Finally, I need hardly say that if it turns out that this statute is abused, either by an unwarranted publicizing of the required associational disclosures or otherwise, we would have a different kind of case than those presently before us. See Lassiter v. Northampton Elections Board, 360 U.S. 45, 53-54. All that is now here is the validity of the statute on its face, and I am unable to agree that in this posture of things the enactment can be said to be unconstitutional.
I would affirm in both cases.
Section 2 provides: "No superintendent, principal, or teacher shall be employed or elected in any elementary or secondary school by the district operating such school, and no instructor, professor, or other teacher shall be employed or elected in any institution of higher learning, or other educational institution supported wholly or in part by public funds, by the trustees or governing authority thereof, until, as a condition precedent to such employment, such superintendent, principal, teacher, instructor or professor shall have filed with such board of trustees or governing authority an affidavit as to the names and addresses of all incorporated and/or unincorporated associations and organizations that such superintendent, principal, teacher, instructor or professor is or within the past five years has been a member of, or to which organization or association such superintendent, principal, teacher, instructor, professor, or other teacher is presently paying, or within the past five years has paid regular dues, or to which the same is making or within the past five years has made regular contributions."
Section 3 sets out the form of affidavit to be used.
Section 4 provides: "Any contract entered into by any board of any school district, board of trustees of any institution of higher learning, or other educational institution supported wholly or in part by public funds, or by any governing authority thereof, with any superintendent, principal, teacher, instructor, professor, or other instructional personnel, who shall not have filed the affidavit required in Section 2 hereof prior to the employment or election of such person and prior to the making of such contracts, shall be null and void and no funds shall be paid under said contract to such superintendent, principal, teacher, instructor, professor, or other instructional personnel; any funds so paid under said contract to such superintendent, principal, teacher, instructor, professor, or other instructional personnel, may be recovered from the person receiving the same and/or from the board of trustees or other governing authority by suit filed in the circuit court of the county in which such contract was made, and any judgment entered by such court in such cause of action shall be a personal judgment against the defendant therein and upon the official bonds made by such defendants, if any such bonds be in existence."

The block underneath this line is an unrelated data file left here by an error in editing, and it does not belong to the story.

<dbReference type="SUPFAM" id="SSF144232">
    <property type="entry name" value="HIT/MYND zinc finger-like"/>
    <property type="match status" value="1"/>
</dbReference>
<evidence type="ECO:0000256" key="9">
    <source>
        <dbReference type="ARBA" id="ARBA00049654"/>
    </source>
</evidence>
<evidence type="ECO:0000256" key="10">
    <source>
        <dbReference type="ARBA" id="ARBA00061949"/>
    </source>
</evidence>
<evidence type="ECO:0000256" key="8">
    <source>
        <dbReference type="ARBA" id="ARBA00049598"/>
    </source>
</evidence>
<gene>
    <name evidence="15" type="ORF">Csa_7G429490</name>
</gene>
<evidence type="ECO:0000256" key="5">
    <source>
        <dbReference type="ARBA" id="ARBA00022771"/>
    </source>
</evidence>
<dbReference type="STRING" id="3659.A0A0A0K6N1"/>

Section 5 provides that a teacher filing a false affidavit shall be guilty of perjury, punishable by a fine, and shall forfeit his license to teach in any school or other institution of learning supported wholly or in part by public funds.
Section 6 is a separability provision.
Section 7 is an emergency clause, reading in part as follows:
"It is hereby determined that the decisions of the United States Supreme Court in the school segregation cases require solution of a great variety of local public school problems of considerable complexity immediately and which involve the health, safety and general welfare of the people of the State of Arkansas, and that the purpose of this act is to assist in the solution of these problems and to provide for the more efficient administration of public education."